A ship of the Chinese Coast Guard near a ship of the Vietnam Marine Guard (bottom) in the South China Sea, about 130 miles off shore of Vietnam, May 14, 2014. NGUYEN MINH/REUTERS
On Tuesday, the United Nations Permanent Court of Arbitration issued its final ruling in a landmark case between the Philippines and China over disputed maritime claims in the South China Sea. The object of intense global interest, the three-year-old case has come to serve as a bellwether for the kind of rising power China intends to be.
The ruling itself offered few surprises. As expected, the panel sided with the Philippines, finding no legal basis for China’s claims that it holds historic rights to most of the South China Sea. For its part, Beijing greeted the ruling with the same mix of rebuke and dismissal it has voiced throughout the case.
The real question is what happens next. If, indeed, this week’s U.N. ruling matters primarily for how Chinese leaders will respond, then—like any bellwether—much depends on knowing what to look for.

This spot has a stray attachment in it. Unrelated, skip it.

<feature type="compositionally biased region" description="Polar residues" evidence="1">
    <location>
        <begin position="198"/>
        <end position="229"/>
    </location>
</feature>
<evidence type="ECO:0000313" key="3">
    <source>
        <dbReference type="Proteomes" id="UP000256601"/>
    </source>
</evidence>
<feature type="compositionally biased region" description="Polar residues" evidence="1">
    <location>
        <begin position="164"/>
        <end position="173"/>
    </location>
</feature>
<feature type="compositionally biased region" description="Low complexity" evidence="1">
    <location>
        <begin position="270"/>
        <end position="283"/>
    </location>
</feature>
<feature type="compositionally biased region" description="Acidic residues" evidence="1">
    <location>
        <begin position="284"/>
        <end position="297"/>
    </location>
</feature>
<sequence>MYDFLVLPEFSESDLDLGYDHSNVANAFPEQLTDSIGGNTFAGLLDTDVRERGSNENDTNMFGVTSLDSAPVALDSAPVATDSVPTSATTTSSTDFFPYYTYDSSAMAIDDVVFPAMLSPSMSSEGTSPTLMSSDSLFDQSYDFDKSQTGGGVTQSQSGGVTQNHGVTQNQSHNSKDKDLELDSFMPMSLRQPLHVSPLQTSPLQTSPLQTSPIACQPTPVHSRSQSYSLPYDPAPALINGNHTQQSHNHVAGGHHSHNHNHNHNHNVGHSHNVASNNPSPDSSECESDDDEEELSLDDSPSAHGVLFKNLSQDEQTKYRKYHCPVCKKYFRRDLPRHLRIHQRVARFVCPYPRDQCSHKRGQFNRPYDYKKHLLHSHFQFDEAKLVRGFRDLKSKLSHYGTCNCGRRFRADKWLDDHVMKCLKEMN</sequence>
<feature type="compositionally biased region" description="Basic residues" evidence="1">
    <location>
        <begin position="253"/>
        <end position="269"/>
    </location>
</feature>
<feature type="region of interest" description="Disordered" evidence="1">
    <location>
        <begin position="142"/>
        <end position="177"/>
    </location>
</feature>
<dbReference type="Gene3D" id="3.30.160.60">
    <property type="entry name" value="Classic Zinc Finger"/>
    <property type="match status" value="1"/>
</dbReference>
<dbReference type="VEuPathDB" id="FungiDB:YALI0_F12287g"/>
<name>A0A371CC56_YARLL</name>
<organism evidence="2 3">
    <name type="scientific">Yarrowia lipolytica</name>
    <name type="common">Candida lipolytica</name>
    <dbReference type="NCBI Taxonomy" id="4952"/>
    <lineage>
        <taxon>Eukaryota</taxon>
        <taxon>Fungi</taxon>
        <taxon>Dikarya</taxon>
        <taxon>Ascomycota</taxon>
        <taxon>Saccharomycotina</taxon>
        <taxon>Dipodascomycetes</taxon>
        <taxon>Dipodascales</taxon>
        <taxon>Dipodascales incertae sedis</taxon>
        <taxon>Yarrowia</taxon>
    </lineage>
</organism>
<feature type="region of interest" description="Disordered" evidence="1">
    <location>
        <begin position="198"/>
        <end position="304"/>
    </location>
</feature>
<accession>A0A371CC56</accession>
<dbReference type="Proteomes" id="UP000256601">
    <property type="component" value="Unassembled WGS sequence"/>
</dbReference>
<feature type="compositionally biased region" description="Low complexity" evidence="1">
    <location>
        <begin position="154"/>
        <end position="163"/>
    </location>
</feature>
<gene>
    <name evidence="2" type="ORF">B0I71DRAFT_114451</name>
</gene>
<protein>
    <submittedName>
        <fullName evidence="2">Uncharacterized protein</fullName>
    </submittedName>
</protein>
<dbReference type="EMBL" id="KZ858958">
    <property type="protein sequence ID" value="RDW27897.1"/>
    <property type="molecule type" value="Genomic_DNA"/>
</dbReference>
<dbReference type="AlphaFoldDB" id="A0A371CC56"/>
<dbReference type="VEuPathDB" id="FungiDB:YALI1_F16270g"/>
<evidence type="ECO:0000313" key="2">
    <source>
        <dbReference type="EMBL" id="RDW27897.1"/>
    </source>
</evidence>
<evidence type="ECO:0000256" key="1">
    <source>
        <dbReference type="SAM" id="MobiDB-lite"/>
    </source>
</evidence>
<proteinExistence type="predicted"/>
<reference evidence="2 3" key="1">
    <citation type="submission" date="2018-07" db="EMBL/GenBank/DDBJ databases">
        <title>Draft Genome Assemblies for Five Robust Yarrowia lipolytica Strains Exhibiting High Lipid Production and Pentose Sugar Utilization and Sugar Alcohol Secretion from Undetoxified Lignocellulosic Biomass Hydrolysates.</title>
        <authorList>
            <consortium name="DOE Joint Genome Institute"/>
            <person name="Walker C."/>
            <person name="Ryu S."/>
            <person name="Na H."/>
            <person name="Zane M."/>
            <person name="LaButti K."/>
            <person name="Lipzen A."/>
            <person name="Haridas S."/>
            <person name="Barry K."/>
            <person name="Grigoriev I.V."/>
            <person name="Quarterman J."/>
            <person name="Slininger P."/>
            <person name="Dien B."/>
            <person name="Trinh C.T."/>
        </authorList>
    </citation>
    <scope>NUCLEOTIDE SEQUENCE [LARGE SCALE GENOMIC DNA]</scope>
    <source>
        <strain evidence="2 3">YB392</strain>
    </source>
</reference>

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WNU Editor: China's is coordinating its military, political, and economic resources to get what they want in the South China Sea .... and they are succeeding. The economic weapon is China's most powerful in this conflict .... and the one that the U.S. will have difficulty in countering. China's neighbours are far more dependent on China for trade and business than they are on what the U.S. can give .... and everyone in the region knows that. It always comes down to money .... and in this case the U.S. can sail a few naval ships, fly a few spy planes, put a base or two in the Philippines, and sell weapons to Vietnam .... but they cannot counter what China can do in terms of economic retaliation (or reward).